Aligning Land Use with Land Potential: The Role of Integrated Agriculture
In this article a group of American researchers provide commentary on how sustainable applications of integrated agricultural systems (IAS) can be designed to enhance all ecosystem services, without compromising the land’s resilience. The authors describe IAS as an interactive and synergistic resource transfer between multiple agricultural enterprises over space and/or time.
They point out that innovative agricultural management can help match land use with land potential, and that this flexibility in management allows for sustainable land-use over time. The authors say that the challenge of aligning agricultural management with land potential for sustainable production is more possible now than it ever has been – a result of the land evaluation methods available and advances in “locally adapted agricultural practices”.
The researchers illustrate how socioeconomic factors serve as “translation filters” between land potential and land use using the figure below, explaining that: “ecosystem service outcomes from land-use decisions can recalibrate the filters through feedbacks in a variety of ways (e.g., community health, economic vitality, landscape aesthetics, etc.), thereby providing a means for continual improvement of agricultural landscapes through market influences, public policy, and ultimately, producers’ decisions”.
The principles of integrated agricultural systems are not described in this article, but it does refer to a paper that provides an introduction to the processes (and definition) of IAS that you can access here (link is external, open access).
While stating that there is potential for IAS to deliver all ecosystem services sustainably, the researchers point out the need to research and share best land use practices for lands of varying potential – enabling the development of locally adapted frameworks and “best-suited” agricultural enterprises.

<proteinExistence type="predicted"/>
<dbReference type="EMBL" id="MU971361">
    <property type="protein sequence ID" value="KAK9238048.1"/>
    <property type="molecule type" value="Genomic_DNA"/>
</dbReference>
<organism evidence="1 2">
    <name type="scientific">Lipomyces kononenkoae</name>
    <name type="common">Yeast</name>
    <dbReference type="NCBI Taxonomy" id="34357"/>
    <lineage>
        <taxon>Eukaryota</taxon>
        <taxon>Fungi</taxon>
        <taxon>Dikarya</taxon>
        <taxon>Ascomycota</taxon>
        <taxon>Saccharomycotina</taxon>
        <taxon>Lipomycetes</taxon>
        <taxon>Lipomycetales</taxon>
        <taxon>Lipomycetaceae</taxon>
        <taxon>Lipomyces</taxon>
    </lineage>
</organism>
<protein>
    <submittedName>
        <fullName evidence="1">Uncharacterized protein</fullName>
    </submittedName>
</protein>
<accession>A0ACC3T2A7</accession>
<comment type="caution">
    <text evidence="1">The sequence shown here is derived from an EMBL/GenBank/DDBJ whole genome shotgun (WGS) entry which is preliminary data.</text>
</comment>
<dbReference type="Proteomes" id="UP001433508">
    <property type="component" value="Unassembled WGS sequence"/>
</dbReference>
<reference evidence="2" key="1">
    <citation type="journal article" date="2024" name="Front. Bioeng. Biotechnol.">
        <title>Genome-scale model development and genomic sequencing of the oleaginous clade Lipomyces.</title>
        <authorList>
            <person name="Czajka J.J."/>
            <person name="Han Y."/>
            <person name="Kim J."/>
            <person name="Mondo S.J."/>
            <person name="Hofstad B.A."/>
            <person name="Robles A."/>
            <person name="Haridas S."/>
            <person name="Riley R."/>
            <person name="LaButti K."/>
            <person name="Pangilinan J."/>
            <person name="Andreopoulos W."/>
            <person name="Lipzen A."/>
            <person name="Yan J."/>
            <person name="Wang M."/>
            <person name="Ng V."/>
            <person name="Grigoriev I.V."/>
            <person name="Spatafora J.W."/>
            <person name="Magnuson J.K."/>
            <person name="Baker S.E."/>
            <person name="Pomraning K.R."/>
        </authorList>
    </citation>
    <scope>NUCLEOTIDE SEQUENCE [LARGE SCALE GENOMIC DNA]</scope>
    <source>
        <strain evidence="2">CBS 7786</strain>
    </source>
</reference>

Contemporary agricultural land use is dominated by an emphasis on provisioning services by applying energy-intensive inputs through relatively uniform production systems across variable landscapes. This approach to agricultural land use is not sustainable. Achieving sustainable use of agricultural land should instead focus on the application of innovative management systems that provide multiple ecosystem services on lands with varying inherent qualities. Integrated agricultural systems (IAS) represent an alternative approach to prevailing land use, whereby site-adapted enterprises are implemented to enhance synergistic resource transfer among enterprises and sustainable delivery of ecosystem services. Sustainable deployment of IAS on agricultural land involves placing the “right enterprise” at the “right intensity” at the “right time” on the “right location,” with the inherent attributes of location providing guidance for management decisions. There is an urgent need to design IAS that enhance delivery of ecosystem services while ensuring land potential thresholds are not exceeded.
Liebig, M.A., Herrick, J.E., Archer, D.W., Dobrowolski, J., Duiker, S.W., Franzluebbers, A.J., Hendrickson, J.R., Mitchell, R., Mohamed, A., Russell, J. and Strickland, T.C., 2017. Aligning Land Use with Land Potential: The Role of Integrated Agriculture. Agricultural & Environmental Letters, 2(1).
You can read the full article here (open access).
While some of the food system challenges facing humanity are local, in an interconnected world, adopting a global perspective is essential. Many environmental issues, such as climate change, need supranational commitments and action to be addressed effectively. Due to ever increasing global trade flows, prices of commodities are connected through space; a drought in Romania may thus increase the price of wheat in Zimbabwe.
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- UNEP report on sustainable food systems
- Paper by FCRN Network Member: From climate-smart agriculture to climate-smart landscapes
- WRAP report: Food futures – from business as usual to business unusual
- Carbon, farming and biodiversity among afforestation programs in Europe
- Foresight Land Use Futures Report